Washington Nationals Hurting From Ryan Zimmerman's June Swoon

By Thom Tsang
David Richard-USA TODAY Sports

Ryan Zimmerman is currently carrying a .799 OPS, is on pace for another 20-home run season in 2013, and has hit in 10 of his 13 games played in June, including a seven-game hitting streak that saw also two home runs mixed in … so what’s the problem?

Well, as it turns out, this is one of those rare instances where a consistent hitting streak can be a little deceiving, because the Washington Nationals third baseman is actually going through quite the slump.

That might not be too much of a surprise considering that the 34-34 Nats continues to be one of the worst offensive teams in the entire league (tied for 28th at 237 runs), but even if the rest of the team has been missing that spark, Washington probably did not expect its star hot cornerman to be a problem, rather than a solution.

After all, Zimmeman had just come off a scorching May that saw him post a strong .313/.394/.521 triple-slash that looked more befitting of his nine-digit contract extension signed in 2012. The month, of course, included a can’t-miss three-homer outburst on May 29 in a losing effort.

In a way, you could almost say that’s about how the Nationals season has gone in a nutshell.

Fast forward to the middle of June, however, and you’ve got a different picture. After snapping his recent hitting streak with Sunday’s 0-for-4 performance Zimmermann is more or less mirroring his disappointing .669 OPS over April with a .226/.281/.434 triple-slash over 57 PA thus far on June.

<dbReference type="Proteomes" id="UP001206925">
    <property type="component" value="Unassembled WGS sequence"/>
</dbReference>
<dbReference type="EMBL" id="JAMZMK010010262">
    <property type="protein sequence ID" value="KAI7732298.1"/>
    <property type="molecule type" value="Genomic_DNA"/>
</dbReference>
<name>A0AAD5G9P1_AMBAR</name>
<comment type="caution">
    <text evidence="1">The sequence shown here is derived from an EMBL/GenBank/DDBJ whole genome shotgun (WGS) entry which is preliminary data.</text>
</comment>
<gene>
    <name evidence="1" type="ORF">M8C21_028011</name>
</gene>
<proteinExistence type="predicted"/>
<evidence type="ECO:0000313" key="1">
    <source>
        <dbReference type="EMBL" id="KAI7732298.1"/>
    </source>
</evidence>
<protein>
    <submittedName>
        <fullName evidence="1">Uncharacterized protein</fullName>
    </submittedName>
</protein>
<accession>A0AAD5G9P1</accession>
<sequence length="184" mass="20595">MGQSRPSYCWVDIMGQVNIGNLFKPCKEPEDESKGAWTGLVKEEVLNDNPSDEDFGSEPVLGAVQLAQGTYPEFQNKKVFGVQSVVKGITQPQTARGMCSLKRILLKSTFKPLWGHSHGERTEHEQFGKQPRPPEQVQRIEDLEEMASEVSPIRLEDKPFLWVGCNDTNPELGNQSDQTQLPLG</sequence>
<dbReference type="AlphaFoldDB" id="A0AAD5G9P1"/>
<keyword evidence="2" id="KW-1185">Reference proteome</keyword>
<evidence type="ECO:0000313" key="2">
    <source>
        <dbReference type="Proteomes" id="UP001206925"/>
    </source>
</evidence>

A slumping star in itself might not be too much out of the norm, but given that the team is also seeing a dismal year from Adam LaRoche, and the fact that Bryce Harper is still out of action, the struggle they are seeing from their $100 million man is simply coming at the most inopportune time.

Worst, this isn’t just any ol’ BABIP-fueled slump, either. With at least one strikeout in nine of his last 11 games, including multiple whiffs in six of them, Zimmerman is simply flailing his month away at a 28.1 percent K-rate, boosting his already career-high 23.3 percent rate over the season with every game.

So to say that he might be a little lost at the plate right now is probably an understatement. And as he’s the team’s tenured leader … well, there you have the Washington Nationals, I suppose.

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